“Darrell Waltrip, Earnhardt, and all them guys came in to race, and they basically got lapped.”

Jack Ingram

Jack Ingram was stock car racing’s original Iron Man. Known so for his toughness and his racing mentality. He once said, “Back in those days you had to race several times a week all over the place if you wanted to win a championship. One weekend over Labor Day in 1973, I raced 6 races in five days in five different states.” That’s the kind of racer Jack Ingram was. But it’s also a statement that defines the era he raced in as well. Ingram and his fellow competitors raced in the era between the beginning and NASCAR’s glory years. The era between dirt and superspeedway glory. An era when the asphalt short track was still king, and not only where your skill was tested, but your toughness as well. An era made for a driver like Jack Ingram.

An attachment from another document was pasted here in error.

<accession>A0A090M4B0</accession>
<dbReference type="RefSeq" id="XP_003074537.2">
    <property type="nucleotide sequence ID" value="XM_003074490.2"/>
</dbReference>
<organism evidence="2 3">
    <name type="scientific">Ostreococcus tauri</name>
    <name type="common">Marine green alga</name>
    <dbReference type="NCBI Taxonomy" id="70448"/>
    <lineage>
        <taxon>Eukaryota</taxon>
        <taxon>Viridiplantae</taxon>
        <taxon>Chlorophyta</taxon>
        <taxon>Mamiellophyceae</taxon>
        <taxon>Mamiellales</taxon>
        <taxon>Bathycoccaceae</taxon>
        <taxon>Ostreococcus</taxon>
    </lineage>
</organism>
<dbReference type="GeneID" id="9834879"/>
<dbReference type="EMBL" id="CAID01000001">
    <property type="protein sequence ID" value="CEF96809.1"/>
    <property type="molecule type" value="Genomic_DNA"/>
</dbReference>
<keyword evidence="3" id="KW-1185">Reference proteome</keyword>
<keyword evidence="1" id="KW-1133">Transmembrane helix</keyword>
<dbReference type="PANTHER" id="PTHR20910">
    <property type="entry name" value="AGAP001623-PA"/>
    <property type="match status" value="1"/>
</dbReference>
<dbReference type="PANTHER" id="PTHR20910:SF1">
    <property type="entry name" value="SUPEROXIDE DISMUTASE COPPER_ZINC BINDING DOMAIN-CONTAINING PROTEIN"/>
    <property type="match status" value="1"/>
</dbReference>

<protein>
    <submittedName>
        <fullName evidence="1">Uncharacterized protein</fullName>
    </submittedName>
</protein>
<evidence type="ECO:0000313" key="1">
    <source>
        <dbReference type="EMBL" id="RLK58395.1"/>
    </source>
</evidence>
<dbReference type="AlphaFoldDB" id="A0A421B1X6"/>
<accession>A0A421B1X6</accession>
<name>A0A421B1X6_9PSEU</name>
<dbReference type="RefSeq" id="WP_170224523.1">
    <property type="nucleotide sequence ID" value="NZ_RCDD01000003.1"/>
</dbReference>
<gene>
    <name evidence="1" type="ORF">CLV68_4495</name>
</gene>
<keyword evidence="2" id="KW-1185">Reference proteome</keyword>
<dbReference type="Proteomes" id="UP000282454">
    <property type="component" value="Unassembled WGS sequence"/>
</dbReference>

Three years into our journey here at Short Track Report, we know as still a relatively new racing coverage organization that only a select group of fans will take the time to check out our extended racing coverage articles. In an era of short attention spans, we understand this all too well. At the same time, we know the fans that will. The true short track racing fans are starting to understand that we indeed have a method to our madness so to speak, and so to you we say that this event choice at this time was indeed made for a reason. Just off of our visit to Bowman Gray Stadium, the 2024 Jack Ingram Memorial 111 at Hickory Motor Speedway was the obvious choice for the message we are trying diligently to send. Bowman Gray Stadium is where it all began for NASCAR, and Hickory Motor Speedway carried the torch. And as the fans started to flock to stock car racing in the early years of NASCAR, Jack Ingram was a huge part of the organization’s growth into the next era as a driver that showed the heart of it’s competitors. And so for us, this was the perfect time to honor the 2014 NASCAR Hall Of Fame inductee, not only as just a fan, but as a racing organization that is dedicated to telling the story of not just the present of the sport, but it’s past and it’s future as well.